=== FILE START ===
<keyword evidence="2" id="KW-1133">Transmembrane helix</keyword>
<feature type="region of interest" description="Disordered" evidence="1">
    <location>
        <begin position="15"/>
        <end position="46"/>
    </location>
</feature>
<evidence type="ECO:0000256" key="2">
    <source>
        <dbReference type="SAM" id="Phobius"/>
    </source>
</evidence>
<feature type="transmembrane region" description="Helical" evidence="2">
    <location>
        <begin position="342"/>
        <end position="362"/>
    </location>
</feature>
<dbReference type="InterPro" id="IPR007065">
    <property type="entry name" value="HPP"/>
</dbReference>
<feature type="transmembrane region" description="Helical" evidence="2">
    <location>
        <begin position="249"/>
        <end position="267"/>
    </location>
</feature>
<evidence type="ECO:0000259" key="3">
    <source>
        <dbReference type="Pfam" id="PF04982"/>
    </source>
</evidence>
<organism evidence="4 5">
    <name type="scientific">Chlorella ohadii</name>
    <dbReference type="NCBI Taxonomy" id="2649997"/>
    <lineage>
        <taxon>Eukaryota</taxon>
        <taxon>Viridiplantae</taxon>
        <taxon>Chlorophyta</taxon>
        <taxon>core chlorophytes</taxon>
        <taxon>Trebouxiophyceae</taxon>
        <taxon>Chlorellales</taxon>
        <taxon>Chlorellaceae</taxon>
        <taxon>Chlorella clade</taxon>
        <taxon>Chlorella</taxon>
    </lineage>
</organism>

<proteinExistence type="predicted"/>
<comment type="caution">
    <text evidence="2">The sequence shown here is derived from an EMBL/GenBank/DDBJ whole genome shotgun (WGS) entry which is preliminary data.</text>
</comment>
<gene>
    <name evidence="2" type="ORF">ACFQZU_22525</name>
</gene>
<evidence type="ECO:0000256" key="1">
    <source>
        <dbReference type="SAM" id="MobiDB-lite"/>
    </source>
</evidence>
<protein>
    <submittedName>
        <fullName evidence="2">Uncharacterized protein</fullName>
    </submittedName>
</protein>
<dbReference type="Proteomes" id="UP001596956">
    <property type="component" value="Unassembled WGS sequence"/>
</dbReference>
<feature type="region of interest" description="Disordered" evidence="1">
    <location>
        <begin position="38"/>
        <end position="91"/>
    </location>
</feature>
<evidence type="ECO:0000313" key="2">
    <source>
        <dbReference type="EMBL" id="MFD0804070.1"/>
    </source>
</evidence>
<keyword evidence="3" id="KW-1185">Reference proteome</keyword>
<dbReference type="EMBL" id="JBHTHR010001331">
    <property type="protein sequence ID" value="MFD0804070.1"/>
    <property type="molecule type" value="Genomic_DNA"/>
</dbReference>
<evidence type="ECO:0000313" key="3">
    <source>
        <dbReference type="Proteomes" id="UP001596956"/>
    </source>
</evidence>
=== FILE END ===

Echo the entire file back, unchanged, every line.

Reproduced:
<keyword evidence="2" id="KW-1133">Transmembrane helix</keyword>
<feature type="region of interest" description="Disordered" evidence="1">
    <location>
        <begin position="15"/>
        <end position="46"/>
    </location>
</feature>
<evidence type="ECO:0000256" key="2">
    <source>
        <dbReference type="SAM" id="Phobius"/>
    </source>
</evidence>
<feature type="transmembrane region" description="Helical" evidence="2">
    <location>
        <begin position="342"/>
        <end position="362"/>
    </location>
</feature>
<dbReference type="InterPro" id="IPR007065">
    <property type="entry name" value="HPP"/>
</dbReference>
<feature type="transmembrane region" description="Helical" evidence="2">
    <location>
        <begin position="249"/>
        <end position="267"/>
    </location>
</feature>
<evidence type="ECO:0000259" key="3">
    <source>
        <dbReference type="Pfam" id="PF04982"/>
    </source>
</evidence>
<organism evidence="4 5">
    <name type="scientific">Chlorella ohadii</name>
    <dbReference type="NCBI Taxonomy" id="2649997"/>
    <lineage>
        <taxon>Eukaryota</taxon>
        <taxon>Viridiplantae</taxon>
        <taxon>Chlorophyta</taxon>
        <taxon>core chlorophytes</taxon>
        <taxon>Trebouxiophyceae</taxon>
        <taxon>Chlorellales</taxon>
        <taxon>Chlorellaceae</taxon>
        <taxon>Chlorella clade</taxon>
        <taxon>Chlorella</taxon>
    </lineage>
</organism>

<proteinExistence type="predicted"/>
<comment type="caution">
    <text evidence="2">The sequence shown here is derived from an EMBL/GenBank/DDBJ whole genome shotgun (WGS) entry which is preliminary data.</text>
</comment>
<gene>
    <name evidence="2" type="ORF">ACFQZU_22525</name>
</gene>
<evidence type="ECO:0000256" key="1">
    <source>
        <dbReference type="SAM" id="MobiDB-lite"/>
    </source>
</evidence>
<protein>
    <submittedName>
        <fullName evidence="2">Uncharacterized protein</fullName>
    </submittedName>
</protein>
<dbReference type="Proteomes" id="UP001596956">
    <property type="component" value="Unassembled WGS sequence"/>
</dbReference>
<feature type="region of interest" description="Disordered" evidence="1">
    <location>
        <begin position="38"/>
        <end position="91"/>
    </location>
</feature>
<evidence type="ECO:0000313" key="2">
    <source>
        <dbReference type="EMBL" id="MFD0804070.1"/>
    </source>
</evidence>
<keyword evidence="3" id="KW-1185">Reference proteome</keyword>
<dbReference type="EMBL" id="JBHTHR010001331">
    <property type="protein sequence ID" value="MFD0804070.1"/>
    <property type="molecule type" value="Genomic_DNA"/>
</dbReference>
<evidence type="ECO:0000313" key="3">
    <source>
        <dbReference type="Proteomes" id="UP001596956"/>
    </source>
</evidence>